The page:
How to say NO to a Bridezilla As a wedding service provider this is probably one of the hardest decisions we’ll ever have to make. How do you say No to a bride?
As a minister I have a few different outlooks on this. Most of the brides that I have worked with have been the most friendly and kind ladies I could ever meet. And then you have a few that even hearing their voice on the telephone is like nails on a chalkboard. So what do you do with the few who are far between? 1.) Trust your gut instinct. Sometimes this is hard when finances and money come into play. Just because someone is willing to pay your price, doesn’t mean a thing. If you have a bad feeling about working with someone, get out now before it’s too late and you can’t. 2.) If someone is questioning you about personal things and not your services, this can be a huge red flag that something is off. Try to steer the conversation back to your qualifications as a vendor. If this can’t be done, then this could be the competition trying to get information from you and you should politely decline to do the wedding and offer to refer them out to the competition. 3.) Simply say no. Anytime that you are working with the public you have to worry about two things. How you are perceived by individuals and how you are perceived by the public as a whole. By saying no and holding your ground, people can respect you if it is done tastefully and professionally. 4.) Sometimes a vendor and a bride are simply not a good fit. No when to bow out gracefully. Nothing is worse than having a vendor and a bride both angry on a wedding day and “trying” to work together. If you have done everything in your power to try and make the bride happy and it still hasn’t worked, refer her out to someone. 5.) Say you have a contract and then what do you do? Fulfill your contract and move on. Sometimes we have put ourselves as vendors into situations and then can’t back out of them ethically and legally. We also have to worry about people posting negative (and sometimes false!) reviews of us on the internet. If you have gotten contracted and are in too deep simply learn from the experience and make sure you don’t repeat it. 6.) Learn why you are afraid to say no. Some people don’t want to be mistaken the wrong way. Others simply want to make sure other people like them. As wedding vendors, we are there to provide a service to a bride. If they don’t like us they are more likely to say so. If you are afraid of getting a one bad review from someone who may not be liked by other people anyway, than 100 good reviews and knowing you offer a great service, ask yourself if it is really worth it. Is it worth another person making your life a living hell for possibly several months of a year? 7.) We all understand that a brides day is the most important of her life. However, we all also know that there is a fine line between professionalism and losing your cool, and none of us want to do that. If you feel that this bride may push you over the edge, get out before it’s too late. That way you don’t lose your cool, and you don’t have to worry about being considered unprofessional.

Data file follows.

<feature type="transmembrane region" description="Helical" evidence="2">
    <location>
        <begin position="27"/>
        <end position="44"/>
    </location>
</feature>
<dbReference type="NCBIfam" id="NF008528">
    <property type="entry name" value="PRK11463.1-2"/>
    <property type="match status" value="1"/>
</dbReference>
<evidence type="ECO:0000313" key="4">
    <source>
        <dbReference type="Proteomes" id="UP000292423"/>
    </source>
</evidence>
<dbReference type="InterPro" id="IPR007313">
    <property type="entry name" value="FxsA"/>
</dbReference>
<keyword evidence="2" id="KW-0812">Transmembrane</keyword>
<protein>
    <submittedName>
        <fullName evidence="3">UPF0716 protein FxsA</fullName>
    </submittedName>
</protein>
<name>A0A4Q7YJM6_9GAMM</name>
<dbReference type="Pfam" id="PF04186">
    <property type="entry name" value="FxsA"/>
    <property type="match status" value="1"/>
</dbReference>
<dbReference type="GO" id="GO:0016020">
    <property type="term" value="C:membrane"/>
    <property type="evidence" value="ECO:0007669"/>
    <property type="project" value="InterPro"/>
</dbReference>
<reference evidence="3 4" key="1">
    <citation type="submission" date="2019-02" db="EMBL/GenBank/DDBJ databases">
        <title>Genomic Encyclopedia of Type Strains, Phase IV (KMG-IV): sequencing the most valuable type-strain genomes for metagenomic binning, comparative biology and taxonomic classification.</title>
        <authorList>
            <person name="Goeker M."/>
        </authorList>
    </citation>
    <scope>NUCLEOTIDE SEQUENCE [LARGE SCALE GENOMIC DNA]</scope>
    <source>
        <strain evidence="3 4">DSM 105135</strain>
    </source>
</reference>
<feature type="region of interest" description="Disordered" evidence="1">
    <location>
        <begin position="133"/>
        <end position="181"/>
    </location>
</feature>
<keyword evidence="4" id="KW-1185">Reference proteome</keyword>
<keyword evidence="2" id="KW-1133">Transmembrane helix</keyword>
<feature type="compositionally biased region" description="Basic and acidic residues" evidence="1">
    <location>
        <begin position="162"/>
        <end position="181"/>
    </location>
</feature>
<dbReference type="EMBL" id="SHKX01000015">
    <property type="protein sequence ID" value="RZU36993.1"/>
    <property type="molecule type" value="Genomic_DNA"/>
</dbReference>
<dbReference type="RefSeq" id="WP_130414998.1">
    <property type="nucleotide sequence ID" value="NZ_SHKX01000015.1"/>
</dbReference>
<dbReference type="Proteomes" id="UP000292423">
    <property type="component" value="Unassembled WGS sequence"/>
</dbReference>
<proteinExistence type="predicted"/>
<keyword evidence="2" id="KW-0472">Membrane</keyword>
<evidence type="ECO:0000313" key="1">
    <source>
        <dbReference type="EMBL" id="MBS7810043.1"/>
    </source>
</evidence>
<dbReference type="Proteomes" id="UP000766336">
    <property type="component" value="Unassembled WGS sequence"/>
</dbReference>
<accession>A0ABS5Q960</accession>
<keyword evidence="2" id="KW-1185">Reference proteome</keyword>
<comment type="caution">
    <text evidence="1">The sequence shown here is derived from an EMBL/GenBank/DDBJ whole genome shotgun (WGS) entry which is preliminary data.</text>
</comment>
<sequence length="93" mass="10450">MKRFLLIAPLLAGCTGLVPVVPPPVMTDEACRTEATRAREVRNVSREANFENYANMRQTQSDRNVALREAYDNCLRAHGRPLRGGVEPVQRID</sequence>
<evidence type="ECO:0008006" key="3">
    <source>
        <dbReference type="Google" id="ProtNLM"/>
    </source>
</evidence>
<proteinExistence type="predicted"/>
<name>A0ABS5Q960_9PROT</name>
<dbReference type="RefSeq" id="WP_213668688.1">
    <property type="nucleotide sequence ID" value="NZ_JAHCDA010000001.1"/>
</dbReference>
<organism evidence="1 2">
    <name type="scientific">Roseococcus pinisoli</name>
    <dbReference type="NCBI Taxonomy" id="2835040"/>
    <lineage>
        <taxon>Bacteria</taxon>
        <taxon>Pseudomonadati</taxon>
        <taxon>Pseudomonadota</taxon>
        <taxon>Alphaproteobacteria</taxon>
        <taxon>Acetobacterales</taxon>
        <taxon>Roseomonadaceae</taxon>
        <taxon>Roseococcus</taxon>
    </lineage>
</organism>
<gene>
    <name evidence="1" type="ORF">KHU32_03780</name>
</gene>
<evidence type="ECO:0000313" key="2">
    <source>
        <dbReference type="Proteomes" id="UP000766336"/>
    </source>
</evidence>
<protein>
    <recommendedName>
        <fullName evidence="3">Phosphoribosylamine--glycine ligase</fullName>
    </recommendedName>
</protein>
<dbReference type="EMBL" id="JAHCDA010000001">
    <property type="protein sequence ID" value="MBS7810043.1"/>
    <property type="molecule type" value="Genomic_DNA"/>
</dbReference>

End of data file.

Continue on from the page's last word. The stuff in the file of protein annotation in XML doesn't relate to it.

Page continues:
8.) The bride is not your new best friend. Sure, it’s great to share personal tidbits, but if a bride is calling you in the middle of the night ranting and raving, or is sharing too much information, this might not be a good idea for you to continue. Sometimes people who share too much information may also dig out information from you and if you want things to stay professional, you might have to bow out. 9.) Don’t do favors for brides who are friends. The friendship will more than likely suffer one way or the other. Just don’t do it; it’s a bad idea. 10.) Going back to number 1, ALWAYS trust your gut instinct. If you’re still small voice is screaming get out, then get out while you still can! And be sure to listen to advice of other vendors. If they call with a “tip” about the bridezilla, rest assured it’s probably a good idea for you to pass on her too.